Syntactic sugar for assignment statements: one value to multiple targets?

Tim Chase python.list at tim.thechases.com
Wed Aug 3 13:25:34 CEST 2011


On 08/03/2011 03:36 AM, Katriel Cohn-Gordon wrote:
> On Wed, Aug 3, 2011 at 9:25 AM, Steven D'Aprano wrote:
>> a, b, c, d, e = [dict() for i in range(5)]
>
> I think this is good code -- if you want five different dicts,
> then you should call dict five times. Otherwise Python will
> magically call your expression more than once, which isn't
> very nice. And what if your datatype constructor has
> side-effects?

If the side-effects are correct behavior (perhaps opening files,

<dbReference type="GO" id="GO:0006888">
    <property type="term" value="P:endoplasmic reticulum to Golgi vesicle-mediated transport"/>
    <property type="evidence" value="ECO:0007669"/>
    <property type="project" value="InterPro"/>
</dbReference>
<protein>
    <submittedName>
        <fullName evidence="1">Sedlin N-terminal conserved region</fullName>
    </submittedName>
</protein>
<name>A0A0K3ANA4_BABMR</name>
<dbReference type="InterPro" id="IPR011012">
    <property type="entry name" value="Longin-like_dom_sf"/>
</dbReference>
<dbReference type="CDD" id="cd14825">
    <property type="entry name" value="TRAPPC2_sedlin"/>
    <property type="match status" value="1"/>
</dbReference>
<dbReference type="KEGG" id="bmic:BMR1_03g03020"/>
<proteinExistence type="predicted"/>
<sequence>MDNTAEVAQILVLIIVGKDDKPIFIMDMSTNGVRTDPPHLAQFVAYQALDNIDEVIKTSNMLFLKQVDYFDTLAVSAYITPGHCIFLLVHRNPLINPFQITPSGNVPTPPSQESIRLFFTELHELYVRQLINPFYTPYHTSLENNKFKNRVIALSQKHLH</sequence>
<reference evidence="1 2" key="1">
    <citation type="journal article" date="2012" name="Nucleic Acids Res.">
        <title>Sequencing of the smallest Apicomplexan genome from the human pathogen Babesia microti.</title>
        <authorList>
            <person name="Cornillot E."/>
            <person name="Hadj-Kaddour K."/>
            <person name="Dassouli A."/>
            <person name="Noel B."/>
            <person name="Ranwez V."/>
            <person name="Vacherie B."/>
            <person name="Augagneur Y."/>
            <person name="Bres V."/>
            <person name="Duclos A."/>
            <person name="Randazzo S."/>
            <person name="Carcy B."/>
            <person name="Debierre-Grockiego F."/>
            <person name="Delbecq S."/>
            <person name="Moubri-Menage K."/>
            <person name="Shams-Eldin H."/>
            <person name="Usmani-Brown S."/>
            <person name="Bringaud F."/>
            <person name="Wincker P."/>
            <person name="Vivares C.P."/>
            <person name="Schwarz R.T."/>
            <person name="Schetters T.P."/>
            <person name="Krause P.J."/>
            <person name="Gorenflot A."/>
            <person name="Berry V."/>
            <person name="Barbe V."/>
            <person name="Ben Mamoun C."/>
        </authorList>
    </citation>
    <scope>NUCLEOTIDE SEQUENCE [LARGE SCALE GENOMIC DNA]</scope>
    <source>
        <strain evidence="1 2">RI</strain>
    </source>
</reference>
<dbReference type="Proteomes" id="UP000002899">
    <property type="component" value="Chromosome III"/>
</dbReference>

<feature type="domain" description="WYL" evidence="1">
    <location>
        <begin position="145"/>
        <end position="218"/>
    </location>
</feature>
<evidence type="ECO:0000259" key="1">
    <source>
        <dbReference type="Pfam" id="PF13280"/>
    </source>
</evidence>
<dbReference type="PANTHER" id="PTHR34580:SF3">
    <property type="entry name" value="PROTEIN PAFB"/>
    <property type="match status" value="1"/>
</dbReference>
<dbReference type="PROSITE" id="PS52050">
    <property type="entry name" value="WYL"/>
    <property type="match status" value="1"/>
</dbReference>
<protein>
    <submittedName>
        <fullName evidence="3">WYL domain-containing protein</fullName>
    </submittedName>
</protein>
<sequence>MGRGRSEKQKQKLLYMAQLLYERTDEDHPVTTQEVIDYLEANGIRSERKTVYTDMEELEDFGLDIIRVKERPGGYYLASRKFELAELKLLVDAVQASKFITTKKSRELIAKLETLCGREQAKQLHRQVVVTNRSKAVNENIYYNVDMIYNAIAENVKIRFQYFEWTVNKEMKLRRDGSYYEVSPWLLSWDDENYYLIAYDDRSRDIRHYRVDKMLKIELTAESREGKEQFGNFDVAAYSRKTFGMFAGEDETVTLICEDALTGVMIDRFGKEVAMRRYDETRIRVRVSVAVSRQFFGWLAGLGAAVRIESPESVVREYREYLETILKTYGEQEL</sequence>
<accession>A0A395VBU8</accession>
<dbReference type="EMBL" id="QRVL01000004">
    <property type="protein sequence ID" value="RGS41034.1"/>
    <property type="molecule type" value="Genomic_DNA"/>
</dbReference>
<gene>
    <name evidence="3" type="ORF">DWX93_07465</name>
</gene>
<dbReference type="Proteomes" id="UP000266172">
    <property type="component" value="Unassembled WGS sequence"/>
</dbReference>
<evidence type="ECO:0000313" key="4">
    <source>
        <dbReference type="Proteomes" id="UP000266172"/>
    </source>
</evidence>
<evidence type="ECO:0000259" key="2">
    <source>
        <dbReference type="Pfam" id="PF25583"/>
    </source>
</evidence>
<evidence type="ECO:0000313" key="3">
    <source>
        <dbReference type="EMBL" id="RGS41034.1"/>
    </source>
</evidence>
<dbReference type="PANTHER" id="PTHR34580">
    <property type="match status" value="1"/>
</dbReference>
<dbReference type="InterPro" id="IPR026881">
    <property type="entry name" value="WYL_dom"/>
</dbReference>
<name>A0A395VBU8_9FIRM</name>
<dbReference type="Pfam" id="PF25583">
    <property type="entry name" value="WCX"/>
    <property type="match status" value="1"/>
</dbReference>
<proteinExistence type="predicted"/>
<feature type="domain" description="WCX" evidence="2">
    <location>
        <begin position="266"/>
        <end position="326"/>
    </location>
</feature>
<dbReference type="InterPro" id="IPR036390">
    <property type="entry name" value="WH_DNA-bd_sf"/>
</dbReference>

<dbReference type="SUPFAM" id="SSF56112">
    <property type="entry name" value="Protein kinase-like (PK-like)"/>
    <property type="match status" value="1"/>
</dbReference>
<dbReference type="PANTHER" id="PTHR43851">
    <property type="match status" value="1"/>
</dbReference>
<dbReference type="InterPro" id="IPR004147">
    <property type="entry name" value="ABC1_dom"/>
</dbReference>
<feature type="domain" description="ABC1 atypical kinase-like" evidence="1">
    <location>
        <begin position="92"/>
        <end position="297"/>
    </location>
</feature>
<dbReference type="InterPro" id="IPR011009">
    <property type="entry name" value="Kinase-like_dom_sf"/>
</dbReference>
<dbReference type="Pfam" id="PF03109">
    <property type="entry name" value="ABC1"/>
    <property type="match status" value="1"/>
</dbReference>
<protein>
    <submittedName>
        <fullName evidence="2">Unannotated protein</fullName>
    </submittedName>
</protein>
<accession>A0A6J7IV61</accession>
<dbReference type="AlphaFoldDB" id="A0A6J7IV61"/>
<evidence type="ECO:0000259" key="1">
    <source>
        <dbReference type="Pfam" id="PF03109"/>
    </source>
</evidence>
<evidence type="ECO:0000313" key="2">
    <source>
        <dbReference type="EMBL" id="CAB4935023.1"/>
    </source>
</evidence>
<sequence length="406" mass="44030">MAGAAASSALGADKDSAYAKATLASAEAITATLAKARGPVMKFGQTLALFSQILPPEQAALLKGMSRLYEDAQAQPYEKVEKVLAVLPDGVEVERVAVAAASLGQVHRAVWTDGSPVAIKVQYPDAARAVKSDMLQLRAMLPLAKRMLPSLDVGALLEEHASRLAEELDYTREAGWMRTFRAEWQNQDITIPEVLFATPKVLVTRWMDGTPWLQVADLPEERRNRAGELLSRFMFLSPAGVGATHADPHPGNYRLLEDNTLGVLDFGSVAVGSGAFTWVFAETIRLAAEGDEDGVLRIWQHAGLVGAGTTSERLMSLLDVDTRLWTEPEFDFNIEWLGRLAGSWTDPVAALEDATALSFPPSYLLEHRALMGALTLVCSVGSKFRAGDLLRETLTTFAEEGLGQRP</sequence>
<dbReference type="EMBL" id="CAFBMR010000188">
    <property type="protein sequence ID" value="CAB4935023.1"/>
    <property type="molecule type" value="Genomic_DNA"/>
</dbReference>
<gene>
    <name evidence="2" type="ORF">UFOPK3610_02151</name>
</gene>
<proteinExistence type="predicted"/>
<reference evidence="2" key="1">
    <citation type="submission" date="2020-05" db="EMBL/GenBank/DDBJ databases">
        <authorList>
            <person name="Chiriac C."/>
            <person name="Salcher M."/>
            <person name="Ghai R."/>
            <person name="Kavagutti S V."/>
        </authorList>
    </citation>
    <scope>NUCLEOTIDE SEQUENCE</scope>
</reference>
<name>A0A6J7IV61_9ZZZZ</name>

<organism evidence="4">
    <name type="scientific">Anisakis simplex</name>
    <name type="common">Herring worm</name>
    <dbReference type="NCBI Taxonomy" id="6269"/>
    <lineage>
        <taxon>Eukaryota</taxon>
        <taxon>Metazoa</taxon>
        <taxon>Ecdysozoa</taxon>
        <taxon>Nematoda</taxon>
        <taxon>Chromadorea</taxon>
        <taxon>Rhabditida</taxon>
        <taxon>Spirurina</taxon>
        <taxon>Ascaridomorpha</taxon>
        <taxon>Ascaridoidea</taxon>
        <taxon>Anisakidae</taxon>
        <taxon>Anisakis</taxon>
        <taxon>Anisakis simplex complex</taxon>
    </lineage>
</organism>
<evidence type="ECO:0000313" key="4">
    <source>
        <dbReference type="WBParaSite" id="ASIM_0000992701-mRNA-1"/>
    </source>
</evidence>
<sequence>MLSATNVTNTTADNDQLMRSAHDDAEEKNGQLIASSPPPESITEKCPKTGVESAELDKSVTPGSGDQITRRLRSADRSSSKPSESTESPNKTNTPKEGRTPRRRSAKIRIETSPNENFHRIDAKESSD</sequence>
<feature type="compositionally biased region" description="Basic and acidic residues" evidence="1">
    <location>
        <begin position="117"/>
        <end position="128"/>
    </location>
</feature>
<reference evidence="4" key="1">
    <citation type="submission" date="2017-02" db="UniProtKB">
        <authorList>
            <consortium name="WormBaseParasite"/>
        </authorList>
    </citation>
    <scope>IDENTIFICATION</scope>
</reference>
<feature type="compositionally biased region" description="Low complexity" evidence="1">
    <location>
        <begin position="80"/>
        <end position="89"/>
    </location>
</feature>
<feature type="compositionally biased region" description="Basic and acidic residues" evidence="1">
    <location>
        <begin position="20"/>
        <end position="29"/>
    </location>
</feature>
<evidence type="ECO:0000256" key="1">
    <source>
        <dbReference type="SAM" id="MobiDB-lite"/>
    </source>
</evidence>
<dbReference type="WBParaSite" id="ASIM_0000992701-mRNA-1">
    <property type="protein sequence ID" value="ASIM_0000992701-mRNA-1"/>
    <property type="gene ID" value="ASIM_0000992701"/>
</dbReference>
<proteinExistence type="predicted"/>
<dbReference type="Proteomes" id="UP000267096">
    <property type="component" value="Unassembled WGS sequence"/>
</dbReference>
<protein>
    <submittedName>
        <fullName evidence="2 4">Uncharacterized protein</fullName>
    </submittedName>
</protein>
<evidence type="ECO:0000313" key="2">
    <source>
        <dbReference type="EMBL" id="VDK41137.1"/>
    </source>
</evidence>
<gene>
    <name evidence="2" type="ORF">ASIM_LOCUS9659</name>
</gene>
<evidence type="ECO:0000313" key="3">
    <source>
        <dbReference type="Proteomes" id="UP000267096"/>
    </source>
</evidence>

network connections, or even updating a class variable) then 
constructor side-effects are just doing what they're supposed to. 
  E.g. something I use somewhat regularly in my code[*]:

  a,b,c,d = (file('file%i.txt', 'w') for i in range(4))

If the side-effects aren't performing the correct behavior, fix 
the constructor. :)

-tkc


[*] okay, it's more like

(features,
  adjustments,
  internet,
  ) = (file(fname) for fname in (
    'features.txt',
    'adjustments.txt',
    'internet.txt'
    )

or even

(features,
  adjustments,
  internet,
  ) = (
    set(
      line.strip().upper()
      for line
      in file(fname)
      if line.strip()
      )
    for fname in (
    'features.txt',
    'adjustments.txt',
    'internet.txt'
    )

to load various set() data from text-files.



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